Tess Vigeland was the host of Marketplace Money, a weekly personal finance program that looks at why we do what we do with our money: your life, with dollar signs. Vigeland and her guests took calls from listeners to answer their most vexing money management questions, and the program helps explain what the latest business and financial news means to our wallets and bank accounts. Vigeland joined Marketplace in September 2001, as a host of Marketplace Morning Report. She rose at o-dark-thirty to deliver the latest in business and economic news for nearly four years before returning briefly to reporting and producing. She began hosting Marketplace Money in 2006 and ended her run as host in November of 2012. . Vigeland was also a back-up host for Marketplace. Prior to joining the team at Marketplace, Vigeland reported and anchored for Oregon Public Broadcasting in Portland, where she received a Corporation for Public Broadcasting Silver Award for her coverage of the political scandal involving Senator Bob Packwood (R-Ore.). She co-hosted the weekly public affairs program Seven Days on OPB television, and also produced an hour-long radio documentary about safety issues at the U.S. Army chemical weapons depot in Eastern Oregon. Vigeland next served as a reporter and backup anchor at WBUR radio in Boston. She also spent two years as a sports reporter for NPR’s Only a Game. For her outstanding achievements in journalism, Vigeland has earned numerous awards from the Associated Press and Society of Professional Journalists. Vigeland has a bachelor's degree from the Medill School of Journalism at Northwestern University. She is a contributor to The New York Times and is a volunteer fundraiser for the Pasadena Animal League and Pasadena Humane Society. In her free time, Vigeland studies at the Pasadena Conservatory of Music, continuing 20-plus years of training as a classical pianist.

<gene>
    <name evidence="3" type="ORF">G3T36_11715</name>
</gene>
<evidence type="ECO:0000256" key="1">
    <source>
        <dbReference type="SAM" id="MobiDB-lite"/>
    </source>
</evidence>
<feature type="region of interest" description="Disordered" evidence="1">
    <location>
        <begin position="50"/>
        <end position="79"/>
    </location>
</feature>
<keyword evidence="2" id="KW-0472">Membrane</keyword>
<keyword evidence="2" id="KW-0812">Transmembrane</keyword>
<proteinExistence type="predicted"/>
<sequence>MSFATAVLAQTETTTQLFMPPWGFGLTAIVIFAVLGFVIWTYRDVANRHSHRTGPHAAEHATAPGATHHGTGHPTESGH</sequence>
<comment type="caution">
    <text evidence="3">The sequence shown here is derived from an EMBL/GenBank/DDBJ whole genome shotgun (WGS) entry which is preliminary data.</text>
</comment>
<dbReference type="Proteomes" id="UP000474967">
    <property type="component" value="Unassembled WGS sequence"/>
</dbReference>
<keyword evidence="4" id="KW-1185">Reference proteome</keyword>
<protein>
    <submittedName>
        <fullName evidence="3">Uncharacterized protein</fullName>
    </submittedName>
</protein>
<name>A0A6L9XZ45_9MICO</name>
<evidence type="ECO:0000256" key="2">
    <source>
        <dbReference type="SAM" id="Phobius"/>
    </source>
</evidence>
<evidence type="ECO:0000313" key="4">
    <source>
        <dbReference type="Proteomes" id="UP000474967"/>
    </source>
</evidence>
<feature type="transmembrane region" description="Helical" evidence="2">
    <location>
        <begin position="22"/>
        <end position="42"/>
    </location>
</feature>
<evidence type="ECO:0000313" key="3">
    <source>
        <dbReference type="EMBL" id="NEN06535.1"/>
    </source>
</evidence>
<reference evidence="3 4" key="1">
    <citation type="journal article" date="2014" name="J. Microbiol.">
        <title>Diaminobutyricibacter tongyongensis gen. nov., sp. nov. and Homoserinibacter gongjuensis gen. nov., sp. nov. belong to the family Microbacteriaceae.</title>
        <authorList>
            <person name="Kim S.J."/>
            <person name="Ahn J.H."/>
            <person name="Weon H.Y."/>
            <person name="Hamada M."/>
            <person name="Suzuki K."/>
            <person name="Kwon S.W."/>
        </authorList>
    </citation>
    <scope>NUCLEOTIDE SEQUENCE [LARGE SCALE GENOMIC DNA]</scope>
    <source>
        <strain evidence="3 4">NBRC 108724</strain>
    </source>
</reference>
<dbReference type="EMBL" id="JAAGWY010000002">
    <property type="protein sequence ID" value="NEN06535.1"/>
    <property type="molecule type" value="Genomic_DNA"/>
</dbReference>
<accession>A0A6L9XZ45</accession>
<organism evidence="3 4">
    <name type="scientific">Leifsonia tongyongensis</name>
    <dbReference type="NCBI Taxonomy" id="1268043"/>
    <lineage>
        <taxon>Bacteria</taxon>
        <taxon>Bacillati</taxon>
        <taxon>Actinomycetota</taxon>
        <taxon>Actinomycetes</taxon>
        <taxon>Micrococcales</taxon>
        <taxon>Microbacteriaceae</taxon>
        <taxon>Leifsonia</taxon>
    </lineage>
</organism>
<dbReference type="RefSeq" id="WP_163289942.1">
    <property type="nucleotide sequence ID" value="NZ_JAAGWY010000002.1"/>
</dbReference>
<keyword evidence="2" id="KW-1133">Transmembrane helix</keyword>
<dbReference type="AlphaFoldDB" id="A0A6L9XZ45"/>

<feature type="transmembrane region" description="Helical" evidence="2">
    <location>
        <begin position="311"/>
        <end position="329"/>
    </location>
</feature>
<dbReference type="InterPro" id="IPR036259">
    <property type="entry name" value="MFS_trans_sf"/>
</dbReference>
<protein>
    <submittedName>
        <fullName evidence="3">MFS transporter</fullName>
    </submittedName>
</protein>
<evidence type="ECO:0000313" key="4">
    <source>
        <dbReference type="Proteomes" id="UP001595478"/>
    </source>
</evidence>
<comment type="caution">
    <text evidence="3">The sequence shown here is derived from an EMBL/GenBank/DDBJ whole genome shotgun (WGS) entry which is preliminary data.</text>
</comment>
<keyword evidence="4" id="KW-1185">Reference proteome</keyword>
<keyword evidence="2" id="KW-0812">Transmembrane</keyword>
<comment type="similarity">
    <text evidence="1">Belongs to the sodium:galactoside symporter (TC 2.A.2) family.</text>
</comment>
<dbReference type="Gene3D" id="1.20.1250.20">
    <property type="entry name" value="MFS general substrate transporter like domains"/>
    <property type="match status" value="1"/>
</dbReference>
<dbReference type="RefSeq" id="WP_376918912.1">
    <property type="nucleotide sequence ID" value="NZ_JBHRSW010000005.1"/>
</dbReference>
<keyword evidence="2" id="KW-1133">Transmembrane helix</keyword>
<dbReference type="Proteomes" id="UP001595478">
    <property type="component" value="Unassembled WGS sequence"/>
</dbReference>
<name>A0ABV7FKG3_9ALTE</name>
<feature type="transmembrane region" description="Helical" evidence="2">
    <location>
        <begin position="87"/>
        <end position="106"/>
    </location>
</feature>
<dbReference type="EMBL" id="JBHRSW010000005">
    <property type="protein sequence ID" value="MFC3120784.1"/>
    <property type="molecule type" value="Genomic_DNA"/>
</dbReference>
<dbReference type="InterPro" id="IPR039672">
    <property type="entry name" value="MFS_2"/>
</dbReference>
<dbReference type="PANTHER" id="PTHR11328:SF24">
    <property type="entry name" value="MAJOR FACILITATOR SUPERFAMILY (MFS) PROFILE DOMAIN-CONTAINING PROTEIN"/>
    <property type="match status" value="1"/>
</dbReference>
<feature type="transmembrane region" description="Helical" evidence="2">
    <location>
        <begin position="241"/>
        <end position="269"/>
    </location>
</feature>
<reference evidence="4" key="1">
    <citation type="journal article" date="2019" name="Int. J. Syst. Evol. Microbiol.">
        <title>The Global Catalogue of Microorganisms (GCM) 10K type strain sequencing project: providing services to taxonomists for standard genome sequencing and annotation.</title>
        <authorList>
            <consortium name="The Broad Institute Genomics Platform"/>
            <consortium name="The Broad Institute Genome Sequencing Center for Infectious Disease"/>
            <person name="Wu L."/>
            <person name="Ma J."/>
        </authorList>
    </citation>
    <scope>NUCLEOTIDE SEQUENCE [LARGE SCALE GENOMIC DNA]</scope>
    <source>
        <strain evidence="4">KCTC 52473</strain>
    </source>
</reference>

Author William Poundstone talks to host Tess Vigeland about his new book "Fortune's Formula: The Untold Story of the Scientific Betting System That Beat the Casinos and Wall Street."
Posted In: Wall Street
Aaron Pressman of Business Week discusses the fate of municipal bonds in parishes and municipalities devastated by Katrina.
It's earnings season, when companies scurry to come up with excuses for poor profits. What are many of those corporations blaming this year? It falls under Category 4. Tess Vigeland reports.
Today the biggest publisher in the world announced that it's forming its own production studio. Random House will team with Focus Features to form Random House Films. Tess Vigeland reports.
The Federal Reserve Board meets Tuesday and is likely to increase interest rates to calm inflationary pressures. Tess Vigeland reports.
Florida's most famous key reopens Monday to tourists after weathering the onslaught from Wilma. Tess Vigeland looks at the toll the storm took on the region's key industry.
On Wall Street, it's known as the Chinese Google. China's largest search engine, Baidu, issued its quarterly earnings today. Profits were down from last quarter, and the stock took a dive. Tess Vigeland reports.
Posted In: Washington
The IRS is sitting on $73 million in unclaimed tax refunds. Tess Vigeland looks at what the agency is doing to get that money where it belongs.
A new study finds that people who regularly attend religious services make more money. Tess Vigeland looks at the correlation.
A new survey finds that employees are spending a chunk of work time keeping up with their favorite blogs. Tess Vigeland reports.